Suns News

Markieff Morris' Mom, Angel, Chats With Suns.com

Angel Morris shared some personal stories with Suns.com about her son, Markieff.
(Jeramie McPeek/Suns.com)
By Stefan Swiat, Suns.com
Posted: June 24, 2011

After having both of her twin sons get drafted in the lottery of the 2011 NBA Draft last night, Angel Morris flew to Phoenix to see her son, Markieff, get introduced to the media by the Suns front office. Suns.com caught up with Angel to learn a little bit more about Markieff off the court.

Suns.com: When the twins were growing up, did you ever think that both of your sons would be drafted into the NBA?

Angel: No, I never thought that this day was going to happen. But since it did, I’m happy and I’m excited and I want to thank God for letting it happen. It couldn’t happen to two more humble kids in the whole wide world.

Suns.com: Where does that humility come from?

Angel: Family. Not just me, but my parents, my brothers, cousins, teachers, coaches and just family in general.

Suns.com: When did you know that they were going to be NBA players?

Angel: I guess at the end of this past year. I didn’t think they were going to go this year. I thought that they were going to go back to school for another year, but they made the decision and it turned out to be a good decision.

Suns.com: What’s the difference between Markieff and Marcus on a personal level? How is Markieff different from his brother?

Angel: Markieff wants to give you the world on a silver platter. You have to stop him at a certain point and say, “No, you can’t feed the whole wide world.” Marcus is more business-oriented. He’s a good guy, would like to give you the whole world too, but knows at a point that he has to stop.

Suns.com: So how did you decide to come to Phoenix for Markieff’s press conference instead of going to Marcus’ in Houston? Or are you also going to Houston later today?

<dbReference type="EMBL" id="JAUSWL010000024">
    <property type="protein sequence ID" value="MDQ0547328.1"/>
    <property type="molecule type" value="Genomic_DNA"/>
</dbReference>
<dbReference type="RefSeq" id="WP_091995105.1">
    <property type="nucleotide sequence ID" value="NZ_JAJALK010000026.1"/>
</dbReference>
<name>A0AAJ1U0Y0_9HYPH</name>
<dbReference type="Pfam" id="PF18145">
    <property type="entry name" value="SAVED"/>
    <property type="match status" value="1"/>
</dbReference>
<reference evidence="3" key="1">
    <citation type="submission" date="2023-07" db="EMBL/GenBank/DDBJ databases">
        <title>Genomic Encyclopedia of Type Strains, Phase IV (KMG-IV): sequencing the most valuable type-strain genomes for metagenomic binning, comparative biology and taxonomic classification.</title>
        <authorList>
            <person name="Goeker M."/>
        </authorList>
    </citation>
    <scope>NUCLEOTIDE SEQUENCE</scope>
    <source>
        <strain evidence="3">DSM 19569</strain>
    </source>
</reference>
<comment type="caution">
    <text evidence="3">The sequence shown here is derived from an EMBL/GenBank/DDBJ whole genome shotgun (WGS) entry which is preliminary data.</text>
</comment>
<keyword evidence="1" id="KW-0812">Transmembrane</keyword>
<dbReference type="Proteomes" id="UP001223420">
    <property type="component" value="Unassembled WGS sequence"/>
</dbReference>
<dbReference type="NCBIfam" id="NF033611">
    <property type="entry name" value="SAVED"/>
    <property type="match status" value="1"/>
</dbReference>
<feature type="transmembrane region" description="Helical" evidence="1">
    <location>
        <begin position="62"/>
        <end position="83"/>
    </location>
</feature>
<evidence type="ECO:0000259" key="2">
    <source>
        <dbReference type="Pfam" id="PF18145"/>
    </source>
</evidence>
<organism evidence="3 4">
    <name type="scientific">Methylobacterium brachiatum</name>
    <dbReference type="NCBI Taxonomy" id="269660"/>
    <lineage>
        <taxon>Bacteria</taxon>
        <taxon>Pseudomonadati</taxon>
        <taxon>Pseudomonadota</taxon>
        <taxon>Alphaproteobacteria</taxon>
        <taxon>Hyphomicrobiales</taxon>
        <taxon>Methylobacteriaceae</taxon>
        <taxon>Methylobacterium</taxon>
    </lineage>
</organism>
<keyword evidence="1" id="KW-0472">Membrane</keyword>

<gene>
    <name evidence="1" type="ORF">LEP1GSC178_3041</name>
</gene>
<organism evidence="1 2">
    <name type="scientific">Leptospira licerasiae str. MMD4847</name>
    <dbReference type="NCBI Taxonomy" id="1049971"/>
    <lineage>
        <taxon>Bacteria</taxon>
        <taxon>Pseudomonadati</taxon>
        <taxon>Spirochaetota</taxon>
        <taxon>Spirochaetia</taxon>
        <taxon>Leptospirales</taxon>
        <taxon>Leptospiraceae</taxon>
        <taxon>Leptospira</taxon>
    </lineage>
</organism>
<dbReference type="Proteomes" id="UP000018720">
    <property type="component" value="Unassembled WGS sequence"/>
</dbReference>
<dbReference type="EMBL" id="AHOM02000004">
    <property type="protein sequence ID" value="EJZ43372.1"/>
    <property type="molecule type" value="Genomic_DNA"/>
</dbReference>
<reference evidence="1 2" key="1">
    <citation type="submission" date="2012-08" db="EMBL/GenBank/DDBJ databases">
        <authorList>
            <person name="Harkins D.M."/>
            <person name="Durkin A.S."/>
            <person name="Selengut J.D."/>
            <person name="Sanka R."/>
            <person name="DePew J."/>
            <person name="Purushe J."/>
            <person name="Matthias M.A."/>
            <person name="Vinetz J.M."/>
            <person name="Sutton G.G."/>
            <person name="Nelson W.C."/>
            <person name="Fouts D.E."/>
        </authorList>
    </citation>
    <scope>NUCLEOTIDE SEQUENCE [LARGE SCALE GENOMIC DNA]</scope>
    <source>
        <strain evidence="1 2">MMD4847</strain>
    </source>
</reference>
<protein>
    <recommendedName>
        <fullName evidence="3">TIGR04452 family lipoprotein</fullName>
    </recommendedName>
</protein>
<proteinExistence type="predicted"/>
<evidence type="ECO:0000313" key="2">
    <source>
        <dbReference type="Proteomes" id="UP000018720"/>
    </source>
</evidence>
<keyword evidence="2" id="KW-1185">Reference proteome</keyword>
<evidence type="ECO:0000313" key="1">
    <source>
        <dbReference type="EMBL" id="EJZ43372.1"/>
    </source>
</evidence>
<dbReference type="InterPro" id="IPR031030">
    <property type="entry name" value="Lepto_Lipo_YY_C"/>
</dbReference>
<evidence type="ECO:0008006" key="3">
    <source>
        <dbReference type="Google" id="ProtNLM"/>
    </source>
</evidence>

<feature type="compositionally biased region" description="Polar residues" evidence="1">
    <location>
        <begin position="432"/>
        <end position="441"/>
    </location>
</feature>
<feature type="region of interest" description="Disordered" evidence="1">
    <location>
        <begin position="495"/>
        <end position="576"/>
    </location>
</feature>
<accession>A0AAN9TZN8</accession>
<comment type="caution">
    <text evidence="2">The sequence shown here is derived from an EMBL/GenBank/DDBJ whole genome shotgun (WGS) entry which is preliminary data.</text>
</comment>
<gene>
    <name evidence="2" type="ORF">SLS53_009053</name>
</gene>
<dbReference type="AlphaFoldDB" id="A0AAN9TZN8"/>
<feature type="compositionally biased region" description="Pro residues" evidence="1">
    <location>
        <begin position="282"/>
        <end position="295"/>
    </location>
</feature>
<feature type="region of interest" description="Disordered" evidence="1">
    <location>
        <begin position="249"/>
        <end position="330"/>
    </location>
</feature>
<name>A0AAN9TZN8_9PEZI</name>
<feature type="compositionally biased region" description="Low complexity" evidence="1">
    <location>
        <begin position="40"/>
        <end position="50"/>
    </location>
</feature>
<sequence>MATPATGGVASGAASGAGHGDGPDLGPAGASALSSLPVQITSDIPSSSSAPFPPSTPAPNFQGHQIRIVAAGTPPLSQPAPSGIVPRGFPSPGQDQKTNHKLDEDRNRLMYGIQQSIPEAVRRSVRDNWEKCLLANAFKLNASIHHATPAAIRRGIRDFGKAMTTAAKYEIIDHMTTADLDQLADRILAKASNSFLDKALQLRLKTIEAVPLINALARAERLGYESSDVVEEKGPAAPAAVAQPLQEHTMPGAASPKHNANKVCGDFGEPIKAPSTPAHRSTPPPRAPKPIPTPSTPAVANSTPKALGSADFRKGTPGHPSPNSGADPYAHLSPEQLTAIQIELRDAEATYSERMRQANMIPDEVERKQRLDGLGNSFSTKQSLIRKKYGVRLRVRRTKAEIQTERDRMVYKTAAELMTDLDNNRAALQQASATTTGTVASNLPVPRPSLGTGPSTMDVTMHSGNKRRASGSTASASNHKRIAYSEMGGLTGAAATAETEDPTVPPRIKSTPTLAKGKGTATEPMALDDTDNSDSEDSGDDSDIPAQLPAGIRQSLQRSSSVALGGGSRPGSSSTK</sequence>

Angel: No, I’m not going to Houston later on. It was a coin toss. Markieff was heads.

Suns.com: There was a story that mentioned that you lost your home in a fire when the twins were growing up? Is that true?

Angel: We lost our home when they were in the 10th grade to a fire. It was an electrical fire. I wasn’t angry about the fire because nobody got hurt. I think you can regroup materialistic things and get them back. I just miss baby pictures and stuff like that. I’m just happy that my family wasn’t there.

Suns.com: Do you think that changed them in a positive way?

Angel: It changed all of us in a good way. Sometimes you see fires on TV or in movies, but we never really thought that was going to happen to us. When it does, you just get a taste of how it is. Imagine walking out of your house and putting on the same clothes that you had on the next day because you don’t have any more clothes.

Suns.com: Do you think that’s where their humility might come from?

Angel: Absolutely.

Suns.com: The twins talked last night about how you were the influence behind making them basketball players? How did that happen?

Angel: It happened through being a single parent and finding someplace for my children to be off the street. You can work better knowing that they’re in a program and not just running around. They had mentors that made sure their homework was done while they were at school and then they did whatever sport there was afterwards. I think that all single parents should do that. Look for some type of program for their children to go into. Because there’s a bunch of AAU teams and everybody wants to be basketball stars, football stars or rap stars. There’s something out there in every city

Suns.com: Was it true that you stopped them from playing football and pushed them towards basketball?

Angel: They played little league football and when they got to high school, they wanted to play football some more and I said, “You can’t play football and basketball. You’re little too tall to play football anyway.” That’s how we got to basketball.

Suns.com: Why did you say they can’t play both?

Angel: Because I was afraid that football was going to break some bones.

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